Album Review: Korpiklaani — “Jylhä”

Alcohol has been deeply intertwined with Korpiklaani in the past, but much like alcohol does, the band has matured. The process that seemed to start with the band’s previous release, Kulkija, now continues with Jylhä, although it’d be hard to say it continues on in the same vein. An album full of different kinds of stories that seem joined together by the title – Jylhä – a fairly untranslatable phrase that comes closest to “majestic.” In a dark and awe-inspiring sort of way.

Immediately, a darker presence can be felt on the album’s opener, “Verikoira.” The folky tunes are still there, of course, but they’re wrapped in more somber and serious tones than in the past. Jonne Järvelä, the band’s vocalist has a strong beginning with this song, experimenting somewhat with a thrashy style of vocals in the middle. As the song is about bloodhounds, there are also some dogs taking part with a few barks and growls sprinkled throughout, which is an interesting addition. Korpiklaani do a really cool passage towards the end that manages to create a sense of prowling – much like a bloodhound would do.

The band’s fourth single, “Niemi,” is a story about the famous lake Bodom murders. There seems to be far more experimentation on this album than there ever was before from Korpiklaani as almost every song features a unique influence. “Niemi” plays a bit with power metal in the beginning and the new drummer, Samuli Mikkonen sounds great throughout the song and really manages to keep the strong intensity of it. “Leväluhta” is the song that reminds me most of older Korpiklaani, and it’s absolutely fantastic. It has a slight reggae touch and a lovely intro that keeps building and ends with a very dancey chorus. It’s an incredibly fun track and probably one of my all time favourites from Korpiklaani.

Mylly, and especially Tuuleton, take the album into softer waters, a style perhaps more reminiscent of Kulkija. That familiar farmy feeling definitely returns with the latter of the two, a track that essentially starts out as a ballad, and acts as a bit of a bridge in the middle of the album. It’s also a good reminder of Korpiklaani’s trajectory and them trying to be more complex with their music and moving away from songs that, while extremely fun, tended to be rather simple and unimpressive musically.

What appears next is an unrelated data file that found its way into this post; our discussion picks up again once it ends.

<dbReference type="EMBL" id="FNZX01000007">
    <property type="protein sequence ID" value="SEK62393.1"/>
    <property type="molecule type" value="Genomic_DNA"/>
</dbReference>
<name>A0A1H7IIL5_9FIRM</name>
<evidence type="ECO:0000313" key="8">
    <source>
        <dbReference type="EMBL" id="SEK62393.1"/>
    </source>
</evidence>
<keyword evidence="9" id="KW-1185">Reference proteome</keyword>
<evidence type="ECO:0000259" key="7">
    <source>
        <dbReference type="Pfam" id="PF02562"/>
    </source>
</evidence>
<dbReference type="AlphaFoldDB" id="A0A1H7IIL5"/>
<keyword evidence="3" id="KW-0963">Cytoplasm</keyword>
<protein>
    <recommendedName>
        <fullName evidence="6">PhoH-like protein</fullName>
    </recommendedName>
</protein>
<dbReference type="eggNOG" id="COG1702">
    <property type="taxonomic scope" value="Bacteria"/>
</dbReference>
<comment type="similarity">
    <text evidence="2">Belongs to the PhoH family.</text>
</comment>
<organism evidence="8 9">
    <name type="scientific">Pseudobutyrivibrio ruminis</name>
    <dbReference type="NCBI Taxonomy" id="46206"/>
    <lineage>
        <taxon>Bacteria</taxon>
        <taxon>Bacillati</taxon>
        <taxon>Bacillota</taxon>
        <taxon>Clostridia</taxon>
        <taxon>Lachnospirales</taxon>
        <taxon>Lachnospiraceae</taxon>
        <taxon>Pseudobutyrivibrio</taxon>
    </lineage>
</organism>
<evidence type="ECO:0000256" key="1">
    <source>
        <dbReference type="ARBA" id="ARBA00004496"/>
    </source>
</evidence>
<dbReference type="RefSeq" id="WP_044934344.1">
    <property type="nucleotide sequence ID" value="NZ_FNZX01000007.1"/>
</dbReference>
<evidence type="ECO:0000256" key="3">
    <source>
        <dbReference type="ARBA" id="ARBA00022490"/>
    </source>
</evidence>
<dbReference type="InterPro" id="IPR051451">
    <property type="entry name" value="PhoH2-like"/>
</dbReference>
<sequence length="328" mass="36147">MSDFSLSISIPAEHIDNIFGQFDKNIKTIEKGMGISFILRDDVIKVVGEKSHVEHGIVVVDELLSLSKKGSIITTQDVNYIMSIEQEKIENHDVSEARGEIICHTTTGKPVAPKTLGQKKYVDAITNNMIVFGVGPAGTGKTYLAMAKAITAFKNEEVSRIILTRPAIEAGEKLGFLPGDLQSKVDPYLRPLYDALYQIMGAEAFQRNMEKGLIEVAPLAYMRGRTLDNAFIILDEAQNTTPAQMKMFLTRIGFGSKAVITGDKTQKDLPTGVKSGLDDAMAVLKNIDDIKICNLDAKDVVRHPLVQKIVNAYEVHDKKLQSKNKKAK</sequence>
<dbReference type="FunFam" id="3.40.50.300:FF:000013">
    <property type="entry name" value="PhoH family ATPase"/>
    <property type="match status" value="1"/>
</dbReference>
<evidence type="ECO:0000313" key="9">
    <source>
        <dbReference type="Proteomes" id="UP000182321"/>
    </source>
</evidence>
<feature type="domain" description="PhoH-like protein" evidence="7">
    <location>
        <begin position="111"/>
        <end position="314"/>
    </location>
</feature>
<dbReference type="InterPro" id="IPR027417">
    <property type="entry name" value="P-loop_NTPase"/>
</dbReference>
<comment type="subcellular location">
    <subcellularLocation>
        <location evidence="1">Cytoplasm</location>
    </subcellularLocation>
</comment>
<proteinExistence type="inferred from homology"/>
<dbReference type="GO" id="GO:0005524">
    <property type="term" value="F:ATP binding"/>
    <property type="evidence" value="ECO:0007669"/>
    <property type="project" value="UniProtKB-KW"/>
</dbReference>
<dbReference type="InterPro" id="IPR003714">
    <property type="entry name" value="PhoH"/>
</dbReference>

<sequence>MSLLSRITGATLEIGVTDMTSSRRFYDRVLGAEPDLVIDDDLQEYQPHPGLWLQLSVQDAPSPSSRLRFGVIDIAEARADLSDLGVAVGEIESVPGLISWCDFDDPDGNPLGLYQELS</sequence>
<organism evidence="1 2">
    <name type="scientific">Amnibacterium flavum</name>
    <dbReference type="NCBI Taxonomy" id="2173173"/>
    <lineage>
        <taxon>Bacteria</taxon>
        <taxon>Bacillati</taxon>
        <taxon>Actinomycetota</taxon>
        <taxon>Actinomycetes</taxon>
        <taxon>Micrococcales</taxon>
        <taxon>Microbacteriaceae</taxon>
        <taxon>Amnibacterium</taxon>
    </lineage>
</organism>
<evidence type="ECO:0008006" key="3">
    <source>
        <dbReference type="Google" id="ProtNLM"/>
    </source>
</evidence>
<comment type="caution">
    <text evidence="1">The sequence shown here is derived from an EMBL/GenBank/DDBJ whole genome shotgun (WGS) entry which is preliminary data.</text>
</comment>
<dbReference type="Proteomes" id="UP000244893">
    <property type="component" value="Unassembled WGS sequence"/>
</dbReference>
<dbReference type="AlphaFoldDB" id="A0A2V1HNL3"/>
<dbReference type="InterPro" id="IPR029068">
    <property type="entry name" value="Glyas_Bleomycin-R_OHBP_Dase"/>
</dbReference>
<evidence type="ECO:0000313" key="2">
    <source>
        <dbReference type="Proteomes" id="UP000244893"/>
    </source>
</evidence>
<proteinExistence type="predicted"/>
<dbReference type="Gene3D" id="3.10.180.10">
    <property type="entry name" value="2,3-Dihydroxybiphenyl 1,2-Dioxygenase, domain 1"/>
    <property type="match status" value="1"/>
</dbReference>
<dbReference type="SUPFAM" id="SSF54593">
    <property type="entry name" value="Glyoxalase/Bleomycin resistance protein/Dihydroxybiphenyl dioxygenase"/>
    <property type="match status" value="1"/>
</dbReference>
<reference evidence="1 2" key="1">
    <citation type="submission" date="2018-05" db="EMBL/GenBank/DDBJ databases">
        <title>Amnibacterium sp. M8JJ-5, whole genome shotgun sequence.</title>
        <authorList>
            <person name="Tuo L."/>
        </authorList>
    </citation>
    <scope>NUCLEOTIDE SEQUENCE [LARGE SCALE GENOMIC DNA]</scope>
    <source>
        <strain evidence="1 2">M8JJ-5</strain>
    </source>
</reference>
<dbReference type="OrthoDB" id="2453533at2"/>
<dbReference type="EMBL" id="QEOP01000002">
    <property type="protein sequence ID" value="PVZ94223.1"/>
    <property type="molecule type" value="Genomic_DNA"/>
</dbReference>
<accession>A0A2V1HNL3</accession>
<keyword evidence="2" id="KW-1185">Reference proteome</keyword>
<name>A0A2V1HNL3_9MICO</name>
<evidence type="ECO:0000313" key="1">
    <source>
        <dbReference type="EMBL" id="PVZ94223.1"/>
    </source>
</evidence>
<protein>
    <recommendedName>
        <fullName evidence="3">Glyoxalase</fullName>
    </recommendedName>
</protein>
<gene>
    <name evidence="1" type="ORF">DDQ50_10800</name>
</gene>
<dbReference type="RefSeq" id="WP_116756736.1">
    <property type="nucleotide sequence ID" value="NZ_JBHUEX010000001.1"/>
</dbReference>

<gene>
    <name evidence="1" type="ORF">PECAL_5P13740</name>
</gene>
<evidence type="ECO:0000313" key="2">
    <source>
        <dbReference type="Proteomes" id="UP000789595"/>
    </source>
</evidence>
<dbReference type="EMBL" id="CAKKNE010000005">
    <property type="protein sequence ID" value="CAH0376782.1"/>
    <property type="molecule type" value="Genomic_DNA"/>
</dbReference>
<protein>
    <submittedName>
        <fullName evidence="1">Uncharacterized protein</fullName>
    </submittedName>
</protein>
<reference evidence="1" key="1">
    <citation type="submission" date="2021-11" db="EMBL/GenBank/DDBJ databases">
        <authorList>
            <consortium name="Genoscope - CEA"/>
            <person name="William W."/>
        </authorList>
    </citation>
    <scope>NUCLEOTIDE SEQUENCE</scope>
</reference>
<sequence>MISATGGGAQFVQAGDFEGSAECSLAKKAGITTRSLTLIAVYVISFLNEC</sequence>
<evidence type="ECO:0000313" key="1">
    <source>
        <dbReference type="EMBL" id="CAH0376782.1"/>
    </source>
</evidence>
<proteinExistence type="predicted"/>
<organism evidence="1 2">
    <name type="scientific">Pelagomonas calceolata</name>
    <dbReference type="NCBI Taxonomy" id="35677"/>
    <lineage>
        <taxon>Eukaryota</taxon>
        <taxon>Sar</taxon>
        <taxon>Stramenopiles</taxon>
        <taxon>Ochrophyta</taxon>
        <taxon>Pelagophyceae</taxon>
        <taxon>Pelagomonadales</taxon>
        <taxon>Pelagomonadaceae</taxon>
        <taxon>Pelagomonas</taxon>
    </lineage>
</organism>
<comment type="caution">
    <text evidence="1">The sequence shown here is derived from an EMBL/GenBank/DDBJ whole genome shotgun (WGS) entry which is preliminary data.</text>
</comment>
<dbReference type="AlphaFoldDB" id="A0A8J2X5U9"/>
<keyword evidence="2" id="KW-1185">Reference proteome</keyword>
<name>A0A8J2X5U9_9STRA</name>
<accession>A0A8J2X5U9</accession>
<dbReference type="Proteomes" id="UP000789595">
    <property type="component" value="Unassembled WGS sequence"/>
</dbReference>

Heaviness comes back at the start of “Kiuru,” which quickly transitions into a folky tune. This part of the album, however, suffers a bit from a lack of very interesting songs as both “Kiuru” and “Miero” afterwards are quite tame and don’t really offer much to the album. “Pohja” brings back some of the older Korpiklaani feeling with its speed and violin. It’s possibly the most energetic song on the album and one of my favourites as well, which is in big part because of how well Jonne’s vocals work with those of guitarist Cane, who joins him in this track. “Huoletomatt” is suspiciously Alestorm-like at the start and continues its fun and party vibe until the end.

Much like the rest of the album, there is no sound theme in the last few songs either. “Pidot” is a straight up country tune, which I’m not entirely sure how I feel about, but can anyone say they’re surprised Korpiklaani have done a country song? Finishing off the album is another fairly layered and modern piece from the Finns – Juuret. It’s an engaging and energetic way to finish off the albums, which has been a real journey and a great selection of stories from the folk metal stars.


It’s quite hard to sum up this album in a few sentences. There is an abundance of different styles on it, and this might genuinely, musically be the best album Korpiklaani have ever done. It won’t, however, be to everyone’s taste, and if you’re stuck in the humppa-drinking-songs days of the band you probably won’t love this record. There’s a clear path to maturity that the band is taking though – the songs seems to deal with heavier topics and in general don’t have that feeling of frivolity that a lot of the most loved songs from Korpiklaani do. There is a slight issue of length and I do think one or two songs could be left out as they’re not particularly great and act more as filler material and push the album’s length towards the hour mark. Overall, however, the record is really solid, full of interesting and fun songs, it has enough catchy choruses to draw you in and a good amount of great musicianship, which is capped off by the production that’s really well done as well.

Didrik Mešiček

Jylhä will be available February 5 on Nuclear Blast. For more information on Korpiklaani, visit their official website.

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